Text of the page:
Will we see a Samsung product in Apple Stores?


The home automation is heating up, with both Apple and Google announcing home automation APIs. Google’s purchase of Dropcam also signals their intention to be a major player.

Many home automation devices (e.g. sensors for home security) run on battery power to eliminate the need for costly wiring. Low-power wireless allows for powering these device with coin-cell batteries. Zigbee and Bluetooth Smart (I’ll use BLE as it is less of a mouthful) are two of many lower power wireless communication protocols in use today.

Apple embraced, the then nascent, BLE, by supporting it on the iPhone 4s, and by using it to implement iBeacon. This shifted the balance away from Zigbee to BLE, but ZIgbee still held one key advantage, range. Zigbee is a mesh network, meaning any node can communicate with any other node, allowing messages to be passed from node to node over long distances. BLE is a star network, where peripheral nodes can only communicate to a central  master, and messages are limited to the range of a single transmission.

Early this year CSR announced  “Game-changing Bluetooth® Smart solution enables whole home control from the smartphone for the first time”, where the BLE standard was tweaked to allow messages to be passed from between peripheral nodes, extending the communication range.

Early this month Samsung announced  “Samsung Unveils Industry-First Bluetooth Mesh Network Enabled Smart LED Light Bulb”.

Mesh network BLE may indeed be the game-changing technology for home automation for Apple, as it would allow a single central device (perhaps the next Apple TV) to communicate to every wireless node even in larger homes.

Phillips Hue, is the smart LED light available at Apple Stores today. It runs on Zigbee, and requires a hub to bridge to the iPhone.

As Samsung is the first player to introduce a mesh BLE product, will Apple Stores carry it?


Wearables in Professional Sports


Last week, I wrote about how technology & Big Data can be used to gain an edge in sports. Today, I will look at how Wearables have the potential for making contact sports safer.

Many years ago I was a fan of the Toronto Maple Leafs when their playoff nemesis were the Philadelphia Flyers. In 1991, the Flyers drafted Eric Lindros, who became one of most dominating players in the NHL. His career was marked by a series of concussions, which led to his premature retirement at age 34.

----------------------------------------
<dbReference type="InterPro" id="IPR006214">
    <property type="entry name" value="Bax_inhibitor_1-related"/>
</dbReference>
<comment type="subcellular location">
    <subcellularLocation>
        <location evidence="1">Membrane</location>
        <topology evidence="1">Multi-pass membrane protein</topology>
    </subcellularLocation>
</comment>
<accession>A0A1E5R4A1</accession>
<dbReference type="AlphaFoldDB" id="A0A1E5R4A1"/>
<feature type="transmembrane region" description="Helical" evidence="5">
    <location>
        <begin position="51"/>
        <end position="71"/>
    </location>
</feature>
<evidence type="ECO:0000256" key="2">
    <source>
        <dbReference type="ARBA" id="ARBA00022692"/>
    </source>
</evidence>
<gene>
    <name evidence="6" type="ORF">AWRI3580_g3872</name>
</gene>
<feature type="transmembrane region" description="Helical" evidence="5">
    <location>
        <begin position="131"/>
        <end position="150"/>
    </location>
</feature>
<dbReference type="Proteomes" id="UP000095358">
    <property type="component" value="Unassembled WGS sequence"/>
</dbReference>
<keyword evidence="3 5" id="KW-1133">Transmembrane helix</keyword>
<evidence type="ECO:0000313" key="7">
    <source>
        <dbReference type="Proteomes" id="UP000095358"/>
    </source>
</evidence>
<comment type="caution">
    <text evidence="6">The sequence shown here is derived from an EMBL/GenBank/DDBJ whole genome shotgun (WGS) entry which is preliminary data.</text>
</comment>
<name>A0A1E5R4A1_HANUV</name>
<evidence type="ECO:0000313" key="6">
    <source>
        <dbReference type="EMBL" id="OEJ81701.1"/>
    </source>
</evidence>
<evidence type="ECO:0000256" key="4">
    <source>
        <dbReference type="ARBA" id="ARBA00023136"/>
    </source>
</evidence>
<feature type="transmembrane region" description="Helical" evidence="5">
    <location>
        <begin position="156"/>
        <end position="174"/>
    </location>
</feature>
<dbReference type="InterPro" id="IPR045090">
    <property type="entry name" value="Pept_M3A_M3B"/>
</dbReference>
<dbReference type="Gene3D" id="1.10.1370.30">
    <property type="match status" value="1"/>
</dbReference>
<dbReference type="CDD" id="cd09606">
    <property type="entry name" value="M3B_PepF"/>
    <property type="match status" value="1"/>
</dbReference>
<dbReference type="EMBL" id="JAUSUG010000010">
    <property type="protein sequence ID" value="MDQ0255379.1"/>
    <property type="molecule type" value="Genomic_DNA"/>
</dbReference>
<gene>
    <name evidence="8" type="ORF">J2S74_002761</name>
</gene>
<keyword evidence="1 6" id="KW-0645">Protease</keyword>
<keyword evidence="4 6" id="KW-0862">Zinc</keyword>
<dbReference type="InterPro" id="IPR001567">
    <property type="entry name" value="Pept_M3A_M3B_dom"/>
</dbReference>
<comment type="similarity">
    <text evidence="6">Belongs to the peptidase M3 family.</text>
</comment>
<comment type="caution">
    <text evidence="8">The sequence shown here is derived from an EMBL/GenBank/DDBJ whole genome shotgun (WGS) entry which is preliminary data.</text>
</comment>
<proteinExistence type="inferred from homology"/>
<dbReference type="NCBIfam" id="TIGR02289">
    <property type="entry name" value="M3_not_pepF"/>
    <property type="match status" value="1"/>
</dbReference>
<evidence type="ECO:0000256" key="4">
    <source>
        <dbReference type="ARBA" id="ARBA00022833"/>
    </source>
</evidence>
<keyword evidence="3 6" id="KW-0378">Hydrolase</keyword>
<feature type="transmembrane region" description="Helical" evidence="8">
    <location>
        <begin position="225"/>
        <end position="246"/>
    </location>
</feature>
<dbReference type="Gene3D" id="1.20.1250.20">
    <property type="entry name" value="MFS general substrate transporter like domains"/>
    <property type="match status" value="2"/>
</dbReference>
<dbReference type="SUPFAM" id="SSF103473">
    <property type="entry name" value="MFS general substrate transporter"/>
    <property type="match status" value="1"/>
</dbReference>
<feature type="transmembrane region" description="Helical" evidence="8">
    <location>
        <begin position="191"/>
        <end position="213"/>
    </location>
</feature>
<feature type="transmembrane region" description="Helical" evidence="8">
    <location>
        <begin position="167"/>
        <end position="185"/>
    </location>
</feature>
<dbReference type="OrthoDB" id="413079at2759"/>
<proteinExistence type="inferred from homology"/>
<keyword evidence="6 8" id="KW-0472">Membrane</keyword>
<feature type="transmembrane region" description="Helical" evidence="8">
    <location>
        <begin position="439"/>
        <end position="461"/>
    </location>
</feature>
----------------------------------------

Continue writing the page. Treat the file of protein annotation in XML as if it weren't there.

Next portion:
I now live in the SF Bay Area, where Jahvid Best played college football at Cal Berkeley. In 2010, he was drafted in the first round by the Detroit Lions, but was out of football by 2013, due to the after-effects of a series of concussions.

The list goes on with profession athletes’ careers shortened by concussions and former athletes showing symptoms related to concussions from their playing days.

Today, when a player shows signs of a concussion, they are removed from play and medically examined before they are allowed to return. However, without showing outward signs of a concussion, an injury could easily go undetected.

Every wearable fitness tracker and most smartphones today have built-in accelerometers, which can detect the magnitude of impact forces. This technology could be incorporated into wearables that could monitor head impacts on athletes. An example is a mouthguard being developed at Stanford. A mouthguard may not be appropriate for all athletes, for example the quarterback in football, where a mouthguard would impair their ability to communicate, but one can imagine variants that would work.

When players sustain head impacts that exceed limits, which can be individually set by direction of impact, they would be removed from play. To monitor impact in real-time, these wearables would communicate wirelessly using IoT (Internet of Things) technology.

With the millions invested in star athletes by profession teams, and the ongoing litigation by former NFL players, including Dan Marino, against the league, I anticipate that this technology will be introduced into professional sports in very near future.